We put our duffel bags under the bus and get nametags before we get on. They’re the stick-on kind that say “Hello, my name is…” I write my name, Vanessa, and draw a small butterfly underneath it. I thought my relationship with Dean was going to be like a butterfly: it started as a friendship, and I thought it would grow into something more, just like a butterfly starts as a caterpillar and morphs into a butterfly. All the signs were there. How could I have been so wrong?
A girl with shoulder-length brown hair who looks to be about my age boards the bus, looking around for an empty seat. Just as I’m feeling like a loser for sitting here alone, she interrupts my thoughts. “Is this seat taken?” she asks.
I smile and shake my head. “No, go ahead.” I am overwhelmed with a feeling of relief.
I wasn’t always like this. I used to have someone to sit with, a place where I belonged. I never used to over-analyze these kinds of situations, like some kind of pathetic social outcast. It’s interesting how when you have someone to sit with, or stand with, or eat lunch with, you don’t give it a second’s thought, but when you don’t have anyone to do those things with, it’s all you can think about. It also feels like everyone in whatever situation you are in is watching you, and knows you don’t have anyone to hang out with, and is thinking about what a loser you are and wondering what might possibly be wrong with you.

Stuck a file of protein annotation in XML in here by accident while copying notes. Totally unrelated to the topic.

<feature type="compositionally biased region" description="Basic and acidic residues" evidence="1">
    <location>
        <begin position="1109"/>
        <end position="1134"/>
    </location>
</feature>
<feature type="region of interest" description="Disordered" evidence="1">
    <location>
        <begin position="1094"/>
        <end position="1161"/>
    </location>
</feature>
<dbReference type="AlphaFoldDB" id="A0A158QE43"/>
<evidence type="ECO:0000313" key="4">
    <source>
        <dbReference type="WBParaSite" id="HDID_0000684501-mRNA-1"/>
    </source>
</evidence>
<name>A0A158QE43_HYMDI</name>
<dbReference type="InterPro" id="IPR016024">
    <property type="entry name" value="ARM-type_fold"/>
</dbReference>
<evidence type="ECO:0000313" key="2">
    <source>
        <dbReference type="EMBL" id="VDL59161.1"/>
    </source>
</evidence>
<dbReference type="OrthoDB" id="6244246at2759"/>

The girl breaks my thoughts again. “Thanks,” she says, setting her purse down on the floor. “I’m Rochelle.” She puts out her hand.
I am struck by this gesture. I probably extended my hand to a dozen people during my first few weeks at Green Valley, only to be met with stares, the kind that read, we don’t shake hands in high school. That’s for, like, making business deals or something. At Green Valley I always got the feeling that you were already supposed to know who people were before you actually met them. Then when you had a conversation with them, you were supposed to know the right things to talk about, and you were supposed to talk about them using some kind of secret language. I was apparently absent the day they taught this language. I don’t care about that anymore, though. But Rochelle shaking my hand and introducing herself is still a refreshing change.